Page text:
Another week, some more children’s books
It never ever ends. Ever.
Tad Hills’s Rocket Writes a Story is the sequel to How Rocket Learned to Read, but I don’t have that one and this one can stand on its own. Rocket is a cute little dog that talks but you’d never know it by the art, and he likes reading and wants to write a story. I like this book because it goes through the process of creation AND revision, and it does it in such a way that kids probably won’t even realize they’re learning something. It’s quite charming, especially the ending.
Where’s My Teddy? and My Friend Bear by Jez Alborough are way-too-similar rhyming books that don’t quite have the charm of the duck books. Kids will probably want to hear this far more often than the parents. I’m just warning you.
Snowman Magic by Katherine Tegen, with lovely, bright, but something’s-missing art from Brandon Dorman, is lacking the sparkle that books about magic should have. There’s also the underlying creepiness of a magicked snowman and his dying and coming back to life. Even I knew it was awful when I watched whatever that kids’ special was and Frosty or whoever melted. But the kid in this story doesn’t see it that way. Maybe that’s how you want to teach it to your kids. But I’d rather say, better to leave the magic out or put the horror in.
Al Pha’s Bet by Amy Krouse Rosenthal is the really untrue story of the alphabet. A man named Al Pha makes a bet with himself to be the one to put all of the king’s new letters in the most lovely order. And so he does, with a little help from his friends and environment. Love the art by Delphine Durand. It has almost a comic strip feel to it, a little BC mixed with DC, if you will. Gonna try this one with storytime, but I don’t know how they’ll feel about it.
Clifford’s Halloween is all about the pre-girly-girl Emily Elizabeth and big Clifford, not little Clifford with the cast of sellable characters. Old-school Norman Bridwell. It’s a simple little book about the previous Halloween, and would go really well with a dress-up craft, as it ends with asking the child what Clifford should be for this year. When my daughter was little, she called him “Clippard” and I was going to type that. Oops. There’s nothing extraordinary about the story, but it’s Clifford, and he’s <3.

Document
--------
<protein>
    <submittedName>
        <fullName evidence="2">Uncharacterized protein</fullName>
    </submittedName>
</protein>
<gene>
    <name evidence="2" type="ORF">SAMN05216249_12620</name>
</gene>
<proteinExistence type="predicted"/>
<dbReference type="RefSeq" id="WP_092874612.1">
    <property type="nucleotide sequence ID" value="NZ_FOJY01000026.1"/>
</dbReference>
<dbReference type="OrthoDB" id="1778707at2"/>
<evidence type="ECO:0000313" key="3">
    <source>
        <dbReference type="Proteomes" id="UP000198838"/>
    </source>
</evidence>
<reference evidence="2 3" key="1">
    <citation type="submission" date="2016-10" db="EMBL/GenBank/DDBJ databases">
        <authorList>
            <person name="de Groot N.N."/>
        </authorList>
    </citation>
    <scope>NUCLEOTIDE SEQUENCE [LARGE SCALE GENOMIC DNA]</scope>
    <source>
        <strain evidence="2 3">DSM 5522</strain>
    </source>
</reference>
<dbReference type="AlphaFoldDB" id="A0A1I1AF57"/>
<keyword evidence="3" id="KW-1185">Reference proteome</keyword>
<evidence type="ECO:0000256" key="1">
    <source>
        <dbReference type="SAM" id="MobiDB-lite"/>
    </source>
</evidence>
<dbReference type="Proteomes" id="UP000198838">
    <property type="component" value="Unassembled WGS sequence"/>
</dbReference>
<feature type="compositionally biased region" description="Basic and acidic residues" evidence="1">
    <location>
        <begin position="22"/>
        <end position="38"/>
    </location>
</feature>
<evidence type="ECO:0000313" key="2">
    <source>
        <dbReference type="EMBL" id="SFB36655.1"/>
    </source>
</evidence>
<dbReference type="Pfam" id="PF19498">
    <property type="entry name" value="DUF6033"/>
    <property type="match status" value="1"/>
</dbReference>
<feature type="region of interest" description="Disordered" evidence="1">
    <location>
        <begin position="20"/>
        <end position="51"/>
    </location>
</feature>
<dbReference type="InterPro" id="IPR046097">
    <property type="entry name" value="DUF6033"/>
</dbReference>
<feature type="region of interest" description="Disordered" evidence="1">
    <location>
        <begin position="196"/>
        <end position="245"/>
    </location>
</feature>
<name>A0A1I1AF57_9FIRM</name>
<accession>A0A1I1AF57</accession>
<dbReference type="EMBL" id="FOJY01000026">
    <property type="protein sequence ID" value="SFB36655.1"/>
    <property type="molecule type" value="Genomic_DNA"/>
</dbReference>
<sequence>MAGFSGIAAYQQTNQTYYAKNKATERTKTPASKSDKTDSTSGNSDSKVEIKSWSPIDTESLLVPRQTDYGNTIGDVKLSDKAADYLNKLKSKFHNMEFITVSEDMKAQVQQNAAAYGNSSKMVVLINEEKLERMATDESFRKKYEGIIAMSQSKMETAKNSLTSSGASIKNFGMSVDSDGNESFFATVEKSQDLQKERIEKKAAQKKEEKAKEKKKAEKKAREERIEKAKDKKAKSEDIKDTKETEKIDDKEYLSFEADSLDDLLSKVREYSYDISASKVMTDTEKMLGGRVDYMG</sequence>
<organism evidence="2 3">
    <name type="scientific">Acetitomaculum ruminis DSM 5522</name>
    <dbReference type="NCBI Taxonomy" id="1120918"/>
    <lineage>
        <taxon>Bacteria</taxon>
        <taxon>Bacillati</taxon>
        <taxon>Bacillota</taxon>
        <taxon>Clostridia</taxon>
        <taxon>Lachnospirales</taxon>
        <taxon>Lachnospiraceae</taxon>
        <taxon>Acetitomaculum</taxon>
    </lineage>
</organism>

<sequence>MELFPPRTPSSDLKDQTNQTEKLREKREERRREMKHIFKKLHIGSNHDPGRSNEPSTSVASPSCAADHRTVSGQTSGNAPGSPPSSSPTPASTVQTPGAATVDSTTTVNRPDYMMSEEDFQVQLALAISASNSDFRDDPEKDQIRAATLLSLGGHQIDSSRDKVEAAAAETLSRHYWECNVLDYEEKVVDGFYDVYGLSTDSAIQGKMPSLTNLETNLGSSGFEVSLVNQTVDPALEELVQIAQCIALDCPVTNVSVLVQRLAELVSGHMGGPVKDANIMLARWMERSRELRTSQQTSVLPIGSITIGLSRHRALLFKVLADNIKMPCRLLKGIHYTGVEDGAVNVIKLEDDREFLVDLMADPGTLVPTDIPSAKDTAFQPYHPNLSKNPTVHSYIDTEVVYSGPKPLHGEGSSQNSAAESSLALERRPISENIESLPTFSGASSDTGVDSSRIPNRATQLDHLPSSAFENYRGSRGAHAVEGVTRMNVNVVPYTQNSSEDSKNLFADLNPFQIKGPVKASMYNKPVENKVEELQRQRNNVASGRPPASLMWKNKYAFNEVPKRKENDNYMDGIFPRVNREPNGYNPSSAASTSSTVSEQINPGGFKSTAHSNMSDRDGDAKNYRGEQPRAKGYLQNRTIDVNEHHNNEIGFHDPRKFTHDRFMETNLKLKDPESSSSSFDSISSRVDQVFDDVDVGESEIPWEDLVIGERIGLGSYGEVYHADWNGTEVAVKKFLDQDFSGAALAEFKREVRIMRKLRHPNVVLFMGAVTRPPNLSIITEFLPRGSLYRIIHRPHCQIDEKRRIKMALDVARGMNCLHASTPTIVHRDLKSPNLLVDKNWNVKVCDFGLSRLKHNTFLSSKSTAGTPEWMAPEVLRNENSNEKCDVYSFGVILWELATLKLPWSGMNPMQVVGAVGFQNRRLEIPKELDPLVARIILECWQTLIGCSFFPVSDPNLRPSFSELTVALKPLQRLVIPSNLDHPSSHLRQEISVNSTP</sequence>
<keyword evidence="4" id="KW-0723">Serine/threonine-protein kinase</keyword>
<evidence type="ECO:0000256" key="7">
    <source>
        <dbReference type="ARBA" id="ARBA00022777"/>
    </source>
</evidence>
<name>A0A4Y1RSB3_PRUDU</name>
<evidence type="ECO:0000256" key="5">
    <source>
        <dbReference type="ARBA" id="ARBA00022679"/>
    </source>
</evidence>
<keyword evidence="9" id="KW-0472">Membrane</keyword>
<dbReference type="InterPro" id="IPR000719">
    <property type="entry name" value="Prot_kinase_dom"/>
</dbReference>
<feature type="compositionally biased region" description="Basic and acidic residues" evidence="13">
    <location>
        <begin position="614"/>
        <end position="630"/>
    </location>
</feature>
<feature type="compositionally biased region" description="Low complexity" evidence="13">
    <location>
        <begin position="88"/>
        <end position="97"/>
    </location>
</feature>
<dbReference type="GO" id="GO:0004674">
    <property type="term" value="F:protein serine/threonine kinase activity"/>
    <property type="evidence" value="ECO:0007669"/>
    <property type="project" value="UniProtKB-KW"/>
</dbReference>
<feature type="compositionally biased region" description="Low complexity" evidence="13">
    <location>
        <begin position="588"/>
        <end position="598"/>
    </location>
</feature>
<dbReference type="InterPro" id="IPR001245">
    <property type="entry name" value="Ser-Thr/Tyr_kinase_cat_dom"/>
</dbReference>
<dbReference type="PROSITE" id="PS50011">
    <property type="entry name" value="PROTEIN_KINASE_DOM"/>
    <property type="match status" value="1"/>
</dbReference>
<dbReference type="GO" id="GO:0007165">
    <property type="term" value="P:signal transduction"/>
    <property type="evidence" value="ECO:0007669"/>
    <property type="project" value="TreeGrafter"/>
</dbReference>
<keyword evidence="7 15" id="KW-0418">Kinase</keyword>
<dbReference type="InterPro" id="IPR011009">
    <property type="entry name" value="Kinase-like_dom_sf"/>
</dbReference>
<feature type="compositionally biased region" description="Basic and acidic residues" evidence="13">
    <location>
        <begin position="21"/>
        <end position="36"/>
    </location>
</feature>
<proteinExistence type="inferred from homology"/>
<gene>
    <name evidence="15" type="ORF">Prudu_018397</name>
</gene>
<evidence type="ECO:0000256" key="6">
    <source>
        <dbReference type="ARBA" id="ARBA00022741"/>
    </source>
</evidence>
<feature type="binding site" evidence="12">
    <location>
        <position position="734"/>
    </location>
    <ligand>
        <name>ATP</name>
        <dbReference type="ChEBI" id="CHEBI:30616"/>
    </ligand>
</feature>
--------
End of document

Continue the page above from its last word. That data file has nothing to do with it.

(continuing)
Okay, so here’s an interesting dilemma. You know how people freak that we’re, as a society, becoming more PC? And how other people freak that we’re not becoming PC fast enough? ‘Twas the Night Before Christmas by Clement C. Moore “Edited by Santa Claus for the benefit of children of the 21st century” (with illustrations by Elena Almazova and Vitaly Shvarov , if you want to find the right one) takes out the smoking but leaves in the fur and then says at the end that the fur is now fake. Draw your own conclusions. I like the art, though. If you want to learn more, the site is booksthatfit.com
Philadelphia Chickens with CD! Sandra Boynton, awww yeah! Gonna recommend this to everyone. Our teen librarian was singing the Laura Linney one the other day and it was fun. I like Fifteen Chickens.
I got Hug by Jez Alborough, but I don’t know. Like, why doesn’t everyone hug him FIRST? Why does hug=mommy? I don’t know, I don’t know. But then Tall is really good! Same adorable monkey and friends, but somehow feels smarter. Hey, concepts!
Caillou: My First Dictionary: In My House is a cross between a dictionary and a seek-and-find. I like it, but French clowns are scary.
Okay, that’s all I have time for today. Tune in tomorrow, when it depends on what I have time for.